Ambassador Bukun Onemola
Nigeria Ambassador/Deputy Permanent Representative to the United Nations
Nigeria Mission to the UN
New York, NY
June 9, 2010
I would like to thank President Mbeki, Ambassador Gambari, Mr. Menkerios and Mr. Bassolé for their very useful briefings this morning on the situation in the Sudan. They have not only provided useful insights, but also given us a comprehensive picture of the interlocking dimensions of the challenges that lie ahead in the country. I commend them for their individual and collective efforts in the Sudan. The Council is now better informed on what needs to be done in the next 12 months, especially.
The Sudan is at a critical juncture. With the elections of April over, the business of inclusive governance, starting with the formation of a Government of national unity, must gather momentum in order to translate lofty promises into concrete results. It is therefore important for the Government of the Sudan and all political leaders to press forward with the implementation of the Comprehensive Peace Agreement (CPA). Dialogue rather than force is the key to solving the Sudan’s problems. Accordingly, we call on all parties to adhere and recommit to the CPA.
The 2011 referendum is a central pillar of the CPA. Its organization and outcome will have far reaching implications. It is therefore important that preparations for the referendum be inclusive, transparent, forward-looking and thorough. The international community, in particular the Security Council, should support the processes leading to the referendum. In this regard, the security challenge in the Sudan referred to by both Mr. Menkerios and Ambassador Gambari must be given adequate attention. Neither the Government of the Sudan nor the African Union acting alone can meet the security needs in the Sudan. It will take a global effort to cope with the situation. The Security Council, with its primary responsibility for the maintenance of international peace and security, has a key role to play.
Support for and progress in the Doha peace process will go a long way towards creating stability in the Sudan, and more especially Darfur. The deep mistrust that exists among the parties impedes progress. We therefore call on the parties to engage constructively and meaningfully in the peace process.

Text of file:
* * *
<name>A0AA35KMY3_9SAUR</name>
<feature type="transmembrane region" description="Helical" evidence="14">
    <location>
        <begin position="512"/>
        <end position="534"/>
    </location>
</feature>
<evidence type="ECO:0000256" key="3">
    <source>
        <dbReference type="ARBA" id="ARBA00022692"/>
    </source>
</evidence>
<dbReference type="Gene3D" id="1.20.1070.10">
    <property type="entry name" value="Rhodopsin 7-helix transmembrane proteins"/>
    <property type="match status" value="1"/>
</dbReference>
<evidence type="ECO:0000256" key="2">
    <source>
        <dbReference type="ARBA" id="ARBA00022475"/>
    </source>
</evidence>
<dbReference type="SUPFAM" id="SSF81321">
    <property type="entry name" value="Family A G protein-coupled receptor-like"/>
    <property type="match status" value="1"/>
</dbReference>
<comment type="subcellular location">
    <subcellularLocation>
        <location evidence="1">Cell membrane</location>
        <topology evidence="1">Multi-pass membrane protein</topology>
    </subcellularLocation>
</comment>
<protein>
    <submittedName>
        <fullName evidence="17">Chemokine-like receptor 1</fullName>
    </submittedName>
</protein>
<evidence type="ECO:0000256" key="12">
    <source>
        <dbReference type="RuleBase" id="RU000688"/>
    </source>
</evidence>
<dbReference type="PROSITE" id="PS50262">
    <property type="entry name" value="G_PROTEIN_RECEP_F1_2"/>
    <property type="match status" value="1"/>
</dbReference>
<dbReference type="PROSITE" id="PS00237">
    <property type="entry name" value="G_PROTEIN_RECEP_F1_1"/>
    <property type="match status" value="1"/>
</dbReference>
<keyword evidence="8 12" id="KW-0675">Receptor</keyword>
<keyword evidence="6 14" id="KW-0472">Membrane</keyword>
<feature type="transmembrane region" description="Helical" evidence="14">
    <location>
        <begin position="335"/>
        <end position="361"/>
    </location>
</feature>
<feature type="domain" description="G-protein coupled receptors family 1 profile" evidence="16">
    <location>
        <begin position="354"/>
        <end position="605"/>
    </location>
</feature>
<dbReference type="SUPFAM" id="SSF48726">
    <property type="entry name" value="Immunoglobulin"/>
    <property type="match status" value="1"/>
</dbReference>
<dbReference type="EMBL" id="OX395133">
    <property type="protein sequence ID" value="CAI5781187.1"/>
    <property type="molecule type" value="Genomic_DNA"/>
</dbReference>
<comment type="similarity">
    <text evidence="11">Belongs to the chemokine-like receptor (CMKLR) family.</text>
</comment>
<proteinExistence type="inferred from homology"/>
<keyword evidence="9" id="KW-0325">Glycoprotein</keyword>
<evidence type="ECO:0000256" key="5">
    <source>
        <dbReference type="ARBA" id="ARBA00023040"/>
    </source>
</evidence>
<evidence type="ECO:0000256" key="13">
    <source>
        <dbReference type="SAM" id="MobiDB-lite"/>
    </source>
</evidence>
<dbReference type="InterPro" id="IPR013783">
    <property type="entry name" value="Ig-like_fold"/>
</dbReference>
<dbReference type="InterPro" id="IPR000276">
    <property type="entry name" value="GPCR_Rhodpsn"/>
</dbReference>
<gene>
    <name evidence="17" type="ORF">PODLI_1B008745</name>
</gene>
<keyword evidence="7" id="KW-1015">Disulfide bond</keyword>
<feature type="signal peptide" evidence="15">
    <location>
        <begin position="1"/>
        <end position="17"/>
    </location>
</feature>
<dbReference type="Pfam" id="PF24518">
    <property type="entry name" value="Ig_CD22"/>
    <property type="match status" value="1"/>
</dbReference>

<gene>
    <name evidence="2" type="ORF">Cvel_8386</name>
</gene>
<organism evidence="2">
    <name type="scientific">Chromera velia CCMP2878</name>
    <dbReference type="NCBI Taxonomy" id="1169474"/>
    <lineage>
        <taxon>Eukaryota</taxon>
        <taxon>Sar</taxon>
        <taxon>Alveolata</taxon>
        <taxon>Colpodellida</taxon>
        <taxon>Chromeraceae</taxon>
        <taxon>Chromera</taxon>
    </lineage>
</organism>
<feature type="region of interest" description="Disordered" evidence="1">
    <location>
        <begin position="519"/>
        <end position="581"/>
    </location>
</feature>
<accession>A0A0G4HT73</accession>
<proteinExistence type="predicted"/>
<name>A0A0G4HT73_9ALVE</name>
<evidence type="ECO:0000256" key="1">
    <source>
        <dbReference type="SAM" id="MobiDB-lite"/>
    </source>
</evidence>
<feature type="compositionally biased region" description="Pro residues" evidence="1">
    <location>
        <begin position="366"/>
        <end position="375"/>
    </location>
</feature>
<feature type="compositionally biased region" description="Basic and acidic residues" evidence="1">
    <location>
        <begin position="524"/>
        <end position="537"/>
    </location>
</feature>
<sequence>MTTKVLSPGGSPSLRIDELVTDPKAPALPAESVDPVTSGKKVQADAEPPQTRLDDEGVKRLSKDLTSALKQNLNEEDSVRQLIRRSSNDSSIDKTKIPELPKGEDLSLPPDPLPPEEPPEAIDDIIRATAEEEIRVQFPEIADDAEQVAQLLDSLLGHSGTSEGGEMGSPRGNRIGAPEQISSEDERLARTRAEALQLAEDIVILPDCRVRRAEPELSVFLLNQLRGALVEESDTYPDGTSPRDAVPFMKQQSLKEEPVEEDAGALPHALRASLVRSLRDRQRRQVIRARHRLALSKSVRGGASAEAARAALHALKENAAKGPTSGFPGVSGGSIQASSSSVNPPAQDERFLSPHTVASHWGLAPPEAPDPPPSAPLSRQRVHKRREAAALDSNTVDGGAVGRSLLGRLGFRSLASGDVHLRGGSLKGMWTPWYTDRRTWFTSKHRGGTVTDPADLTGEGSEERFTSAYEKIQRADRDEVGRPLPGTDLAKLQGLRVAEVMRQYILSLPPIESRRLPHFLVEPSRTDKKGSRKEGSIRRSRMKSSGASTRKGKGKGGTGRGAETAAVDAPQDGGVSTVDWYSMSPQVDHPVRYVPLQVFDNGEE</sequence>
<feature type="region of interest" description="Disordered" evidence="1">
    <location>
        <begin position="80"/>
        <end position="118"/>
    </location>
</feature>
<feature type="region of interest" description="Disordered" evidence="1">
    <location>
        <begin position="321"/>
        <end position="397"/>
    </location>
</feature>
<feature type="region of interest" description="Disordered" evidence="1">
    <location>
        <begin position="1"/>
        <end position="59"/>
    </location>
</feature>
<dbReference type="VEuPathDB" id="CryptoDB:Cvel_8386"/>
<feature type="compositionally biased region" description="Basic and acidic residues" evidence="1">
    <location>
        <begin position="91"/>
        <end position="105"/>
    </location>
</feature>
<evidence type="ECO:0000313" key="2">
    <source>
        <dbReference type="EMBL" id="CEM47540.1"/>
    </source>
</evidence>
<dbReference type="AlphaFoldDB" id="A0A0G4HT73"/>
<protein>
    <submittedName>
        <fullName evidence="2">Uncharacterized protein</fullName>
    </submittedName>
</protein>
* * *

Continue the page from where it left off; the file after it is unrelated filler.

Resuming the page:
The continued presence of the United Nations through the United Nations Mission in the Sudan and the African Union-United Nations Hybrid Operation in Darfur is a necessary complement to the peace process. It is important, however, for the United Nations to integrate its peace and security efforts with robust development assistance in Darfur. The real dividends of peace will be felt when recovery, reconstruction and development take place in tandem. Otherwise, the goal of integration through the voluntary return of internally displaced persons may remain elusive.
For the United Nations, success in the Sudan will depend on the predictability, sustainability and flexibility of funding. This issue was well articulated in the Prodi report (see A/63/666) and should be acted upon. Of equal significance is the need to look beyond the Multi-Donor Trust Fund as a means of supporting African Union peacekeeping capacity. The African Union lacks the capacity to undertake single-handed the wide range of activities associated with early warning, conflict prevention, conflict resolution and post-conflict reconstruction in the conflict zones dotted throughout Africa. I hope that our consultations today will help in this direction.